I read the book, Freakonomics sometime in the beginning of this year, and it got me hooked to this way of thinking. The simplicity and the clarity brought in by the authors to explain real life incidents were fascinating. Unexpected insights on topics as varied as abortion related to crime rates and Sumo wrestling made this book a winner, leading to subsequent sequels.
Needless to say, I was looking forward to reading the remaining books by this author duo. I gave their third instalment, Think like a Freak priority over the second, SuperFreakonomics due to the catchier name, and also due to its recency.
The Author duo – one an Economist and the other, a Journalist form a wonderful combination to perfectly blend the bland with the interesting. They have made the word Freakonomics, which started off as a book, into a complete brand. There is a movie, the Podcast, the blog and the occasional consultancy they do on similar lines of thought.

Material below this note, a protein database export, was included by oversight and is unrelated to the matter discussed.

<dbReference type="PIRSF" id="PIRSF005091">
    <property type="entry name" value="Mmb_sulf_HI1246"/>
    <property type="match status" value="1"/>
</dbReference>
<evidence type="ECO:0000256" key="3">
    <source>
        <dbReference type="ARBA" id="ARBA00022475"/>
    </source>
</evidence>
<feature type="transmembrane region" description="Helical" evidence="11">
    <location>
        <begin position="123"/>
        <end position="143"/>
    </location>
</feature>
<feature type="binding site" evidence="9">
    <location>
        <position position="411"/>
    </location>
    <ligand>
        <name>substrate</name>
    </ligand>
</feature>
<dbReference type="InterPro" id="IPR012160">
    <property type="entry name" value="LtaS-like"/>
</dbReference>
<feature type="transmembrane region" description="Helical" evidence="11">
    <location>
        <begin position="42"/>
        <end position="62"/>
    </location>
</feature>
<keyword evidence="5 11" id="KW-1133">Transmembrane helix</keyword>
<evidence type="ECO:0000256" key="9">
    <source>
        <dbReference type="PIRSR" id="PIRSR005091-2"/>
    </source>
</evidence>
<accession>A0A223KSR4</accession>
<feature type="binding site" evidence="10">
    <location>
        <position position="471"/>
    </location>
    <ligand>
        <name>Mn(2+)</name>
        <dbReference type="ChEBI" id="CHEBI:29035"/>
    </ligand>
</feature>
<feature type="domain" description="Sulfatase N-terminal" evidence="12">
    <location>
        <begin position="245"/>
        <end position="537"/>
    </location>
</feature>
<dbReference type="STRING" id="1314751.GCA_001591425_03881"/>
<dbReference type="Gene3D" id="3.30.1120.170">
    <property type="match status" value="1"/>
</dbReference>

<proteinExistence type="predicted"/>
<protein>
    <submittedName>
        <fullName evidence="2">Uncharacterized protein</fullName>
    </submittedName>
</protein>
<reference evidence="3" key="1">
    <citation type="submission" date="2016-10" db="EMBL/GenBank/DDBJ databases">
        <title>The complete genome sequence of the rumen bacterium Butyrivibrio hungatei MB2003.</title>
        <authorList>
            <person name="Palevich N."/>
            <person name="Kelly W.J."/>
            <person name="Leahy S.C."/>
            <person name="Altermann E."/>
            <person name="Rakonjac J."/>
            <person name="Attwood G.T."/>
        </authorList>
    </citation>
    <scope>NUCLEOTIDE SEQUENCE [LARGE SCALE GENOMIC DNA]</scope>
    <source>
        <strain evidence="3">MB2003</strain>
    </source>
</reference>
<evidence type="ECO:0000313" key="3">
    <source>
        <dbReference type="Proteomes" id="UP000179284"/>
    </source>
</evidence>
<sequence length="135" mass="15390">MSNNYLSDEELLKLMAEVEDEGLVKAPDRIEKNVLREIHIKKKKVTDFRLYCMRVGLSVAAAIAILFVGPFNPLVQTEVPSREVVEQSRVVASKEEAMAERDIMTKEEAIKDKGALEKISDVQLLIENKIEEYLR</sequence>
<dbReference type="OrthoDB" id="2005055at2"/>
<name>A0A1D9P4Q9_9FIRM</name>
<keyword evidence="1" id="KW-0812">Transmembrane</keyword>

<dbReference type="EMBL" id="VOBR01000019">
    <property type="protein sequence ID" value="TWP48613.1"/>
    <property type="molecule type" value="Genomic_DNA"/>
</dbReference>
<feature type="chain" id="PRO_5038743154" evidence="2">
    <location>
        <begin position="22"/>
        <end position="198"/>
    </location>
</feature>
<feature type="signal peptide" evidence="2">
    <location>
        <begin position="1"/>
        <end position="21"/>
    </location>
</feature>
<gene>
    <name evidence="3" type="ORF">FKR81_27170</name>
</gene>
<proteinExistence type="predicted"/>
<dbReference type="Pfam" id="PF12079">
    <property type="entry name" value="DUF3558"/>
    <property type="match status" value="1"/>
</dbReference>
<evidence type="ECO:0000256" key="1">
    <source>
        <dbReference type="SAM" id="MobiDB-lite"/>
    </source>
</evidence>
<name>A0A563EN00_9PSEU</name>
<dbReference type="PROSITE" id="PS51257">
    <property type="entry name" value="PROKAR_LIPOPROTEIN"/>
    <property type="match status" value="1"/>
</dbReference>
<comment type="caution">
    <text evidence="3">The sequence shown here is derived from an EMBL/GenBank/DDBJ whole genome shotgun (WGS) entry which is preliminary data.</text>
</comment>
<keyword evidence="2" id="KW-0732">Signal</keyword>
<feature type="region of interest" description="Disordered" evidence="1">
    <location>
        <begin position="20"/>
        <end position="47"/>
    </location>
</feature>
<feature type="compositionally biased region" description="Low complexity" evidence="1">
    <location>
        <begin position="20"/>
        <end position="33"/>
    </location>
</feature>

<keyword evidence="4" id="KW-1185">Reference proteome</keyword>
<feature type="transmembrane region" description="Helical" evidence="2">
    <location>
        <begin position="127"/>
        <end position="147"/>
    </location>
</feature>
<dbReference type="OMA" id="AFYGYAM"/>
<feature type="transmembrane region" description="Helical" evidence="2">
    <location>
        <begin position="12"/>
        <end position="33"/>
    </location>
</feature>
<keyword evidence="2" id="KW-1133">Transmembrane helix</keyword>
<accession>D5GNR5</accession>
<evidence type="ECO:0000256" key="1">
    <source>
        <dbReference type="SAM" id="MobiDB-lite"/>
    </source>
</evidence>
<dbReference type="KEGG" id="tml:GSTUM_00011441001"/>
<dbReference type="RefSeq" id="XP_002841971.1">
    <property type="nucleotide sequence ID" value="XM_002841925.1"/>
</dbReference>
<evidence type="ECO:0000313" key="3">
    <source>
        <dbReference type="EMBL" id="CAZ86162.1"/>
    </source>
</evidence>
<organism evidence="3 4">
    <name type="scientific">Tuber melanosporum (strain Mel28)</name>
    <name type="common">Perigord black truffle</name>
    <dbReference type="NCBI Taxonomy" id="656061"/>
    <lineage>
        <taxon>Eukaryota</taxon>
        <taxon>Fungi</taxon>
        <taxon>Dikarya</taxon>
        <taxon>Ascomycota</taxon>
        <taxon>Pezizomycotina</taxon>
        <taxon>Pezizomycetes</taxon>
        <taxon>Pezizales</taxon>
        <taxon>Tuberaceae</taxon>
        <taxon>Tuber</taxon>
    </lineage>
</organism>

The book delves into many interesting episodes, and continues from where it left off. The rational of the whole “why suicide bombers should get an insurance” , which is touched upon in their previous book is now explained in detail. The case where the link between the “Englishman tasting the sweat of the African slave” and the “high levels of heart disease in this community” is established very pictorially and convincingly.
The pitfall of this book is that it seems a little like self-help. It sometimes gets into preachy mode, provoking the non-intuitive minds a trick or two. The whole book gives a very instruction manual feel, which makes it very preachy.
The lessons that are offered are surely valuable but obvious. Common thoughts like, “Ask the right questions”, “Admit your shortcomings”, “Tell Stories to convince a strong opponent” are given as tools to think freakishly.
Also, as someone who frequently listens to their podcast, it very much seemed like a repetition of the same at many places.
Overall, this book does have some content, but on the whole it looks like a hurried affair to cash in on the previous success.